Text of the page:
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ITRI-Stanford Platform Fosters Innovation and Entrepreneurship

Introduction of ITRI-Stanford Platform.

The ITRI-Stanford Platform has provided great opportunity for mutual interaction and collaboration building between ITRI and Stanford University since 2004. Annual conferences are held to discuss the latest technology trends and applications, and researchers from Taiwan and the U.S. visit each other on a regular basis. As Stephen Su, ITRI’s VP and General Director of the Industry, Science, and Technology International Strategy Center, described, the ITRI-Stanford Platform is one of the long-standing programs to support the exchange of ideas on technology innovation and entrepreneurship, with a successful track record of translating the inspirations into concrete achievements for both institutions.

The idea of establishing the platform is attributed to the shared vision of former ITRI President Chin-Tay Shih and Director General of Department of Industrial Technology (DOIT) of Ministry of Economic Affairs (MOEA) Jung-Chiou Hwang, who were eager to forge a connection with Stanford University and Silicon Valley. Taiwan used to have extensive interaction with Silicon Valley in terms of talents, capital and technology during the 1980s and 1990s, especially in the Information and Communication Technology (ICT) industry. This relationship had gradually waned over the years, due in part to increasing economic focus on cross-strait markets. Hence the desire to reconnect with Silicon Valley as a model for technology industry transformation in Taiwan, where hardware-software system integration is critical to continued success. There is no doubt that Stanford University is the kernel of Silicon Valley’s innovation ecosystem.

On Stanford’s side, the Stanford Program on Regions of Innovation and Entrepreneurship (SPRIE) under the Institute for International Studies (IIS) was responsible for launching the ITRI-Stanford Platform. SPRIE was started by two founding fathers: Henry Rowen and Bill Miller. Both gentlemen are highly venerable scholars: Henry Rowen was the Assistant Secretary of Defense and the CEO of the major U.S. think tank RAND, and Bill Miller was Stanford’s provost and the CEO of SRI International.

The ITRI-Stanford Platform has become a significant medium of emerging technology exchange, connecting participants from four sides: ITRI, MOEA of Taiwan, Stanford University, and major enterprises in Silicon Valley and Taiwan. Each year, the platform focuses on a specific theme; past topics include the connection between Silicon Valley and Hsinchu Science Park, innovation talents, smart green cities, Artificial Intelligence (AI), and quantum computing. These exchanges have resulted in several remarkable achievements. For instance, the forum in 2012 made the Taiwan chemical industry aware of the significant progress of shale gas and oil in the U.S. In 2017, the visit to Taiwan by Professor Silvio Savarese, Director of Stanford AI LAB (SAIL)-Toyota Center for AI Research initiated an ongoing collaboration project with ITRI and National Tsing Hua University. In addition, ITRI has seized the opportunity to link with the Google Moonshot Project–Solve for X, recognizing outstanding entrepreneurship and startups in Taiwan. ITRI spinoff Green Cellulose Corporation was the first recognized Moonshot in Taiwan, showcasing their innovative biobutanol technology and solutions to the world.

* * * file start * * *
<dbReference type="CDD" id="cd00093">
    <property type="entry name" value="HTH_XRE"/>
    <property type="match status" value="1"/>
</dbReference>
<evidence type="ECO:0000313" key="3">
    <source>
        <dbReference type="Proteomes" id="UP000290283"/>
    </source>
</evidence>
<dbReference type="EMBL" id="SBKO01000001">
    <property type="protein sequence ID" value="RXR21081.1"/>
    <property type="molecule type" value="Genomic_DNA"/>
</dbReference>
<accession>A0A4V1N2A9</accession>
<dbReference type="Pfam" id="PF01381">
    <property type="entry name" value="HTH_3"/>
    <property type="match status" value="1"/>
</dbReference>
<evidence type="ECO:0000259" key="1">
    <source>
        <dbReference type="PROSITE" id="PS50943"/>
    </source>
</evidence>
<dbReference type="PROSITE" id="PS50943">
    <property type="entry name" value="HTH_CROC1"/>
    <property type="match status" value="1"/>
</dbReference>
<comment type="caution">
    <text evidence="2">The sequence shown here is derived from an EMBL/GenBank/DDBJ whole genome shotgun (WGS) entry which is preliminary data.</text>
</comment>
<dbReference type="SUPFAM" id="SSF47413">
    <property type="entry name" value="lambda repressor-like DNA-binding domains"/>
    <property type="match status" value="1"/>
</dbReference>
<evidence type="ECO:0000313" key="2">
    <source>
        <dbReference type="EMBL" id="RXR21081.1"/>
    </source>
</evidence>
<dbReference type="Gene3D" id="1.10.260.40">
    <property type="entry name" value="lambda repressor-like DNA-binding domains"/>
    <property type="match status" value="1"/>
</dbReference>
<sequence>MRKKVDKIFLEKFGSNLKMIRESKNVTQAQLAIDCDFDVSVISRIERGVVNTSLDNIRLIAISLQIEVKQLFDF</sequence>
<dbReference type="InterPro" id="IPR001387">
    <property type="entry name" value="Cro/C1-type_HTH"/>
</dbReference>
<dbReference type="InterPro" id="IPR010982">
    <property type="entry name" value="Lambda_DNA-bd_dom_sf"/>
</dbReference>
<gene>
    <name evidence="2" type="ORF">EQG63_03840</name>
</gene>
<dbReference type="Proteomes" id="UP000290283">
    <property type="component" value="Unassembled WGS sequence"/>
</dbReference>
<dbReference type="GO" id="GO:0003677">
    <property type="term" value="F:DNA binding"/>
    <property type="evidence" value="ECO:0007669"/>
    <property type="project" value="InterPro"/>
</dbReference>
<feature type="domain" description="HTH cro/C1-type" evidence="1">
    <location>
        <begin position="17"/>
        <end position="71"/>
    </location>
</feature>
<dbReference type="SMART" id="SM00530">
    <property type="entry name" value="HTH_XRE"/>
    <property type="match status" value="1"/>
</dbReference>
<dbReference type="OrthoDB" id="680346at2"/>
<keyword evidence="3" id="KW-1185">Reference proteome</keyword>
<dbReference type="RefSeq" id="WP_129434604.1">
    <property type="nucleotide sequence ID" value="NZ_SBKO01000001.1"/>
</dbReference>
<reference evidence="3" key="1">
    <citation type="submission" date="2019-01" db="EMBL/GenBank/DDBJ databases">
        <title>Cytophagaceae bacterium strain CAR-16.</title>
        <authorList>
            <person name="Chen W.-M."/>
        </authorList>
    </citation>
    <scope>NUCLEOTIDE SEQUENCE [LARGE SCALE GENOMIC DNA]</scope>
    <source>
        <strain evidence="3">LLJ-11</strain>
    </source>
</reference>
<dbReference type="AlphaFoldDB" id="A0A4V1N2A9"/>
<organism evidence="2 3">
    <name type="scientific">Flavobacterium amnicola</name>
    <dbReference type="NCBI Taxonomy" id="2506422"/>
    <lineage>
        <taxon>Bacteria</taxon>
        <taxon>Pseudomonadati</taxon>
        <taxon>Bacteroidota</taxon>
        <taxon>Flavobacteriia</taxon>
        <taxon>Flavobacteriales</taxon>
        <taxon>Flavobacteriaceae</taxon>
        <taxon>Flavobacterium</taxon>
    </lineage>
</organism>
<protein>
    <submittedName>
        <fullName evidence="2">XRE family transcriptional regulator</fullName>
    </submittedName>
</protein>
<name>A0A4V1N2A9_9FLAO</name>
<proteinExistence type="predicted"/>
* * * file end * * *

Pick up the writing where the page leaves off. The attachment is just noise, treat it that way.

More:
In 2013, the platform developed a deeper connection with Stanford University as well as Silicon Valley after SPRIE was merged with the University’s Graduate School of Business (GSB). Since 2014, Chuck Eesley, Professor of the Stanford Technology Ventures Program in the School of Engineering (SOE), has served as the academic coordinator representing Stanford in the ITRI-Stanford Platform. As the platform continues to evolve, Taiwan enjoys new opportunities via the established connections with Silicon Valley. “We want to understand what people at ITRI are working on and what the real world problems are in the semiconductor industry and other related industries. It’s been a really productive forum,” commented Professor Eesley when he attended an AI forum under the ITRI-Stanford Platform in June 2018.

Stephen Su summarized three major benefits of this platform: 1. networking of experts on innovation and entrepreneurship; 2. tangible technology innovation projects that both sides could complement each other in various types of collaborations; 3. learning and discovering of less familiar areas, such as the innovation ecosystem. As the platform grows, it is hoped that more and more institutions can join to contribute to and benefit from the interactions, fostering a thriving communication space for leading research institutes to mobilize R&D resources for solving global challenges.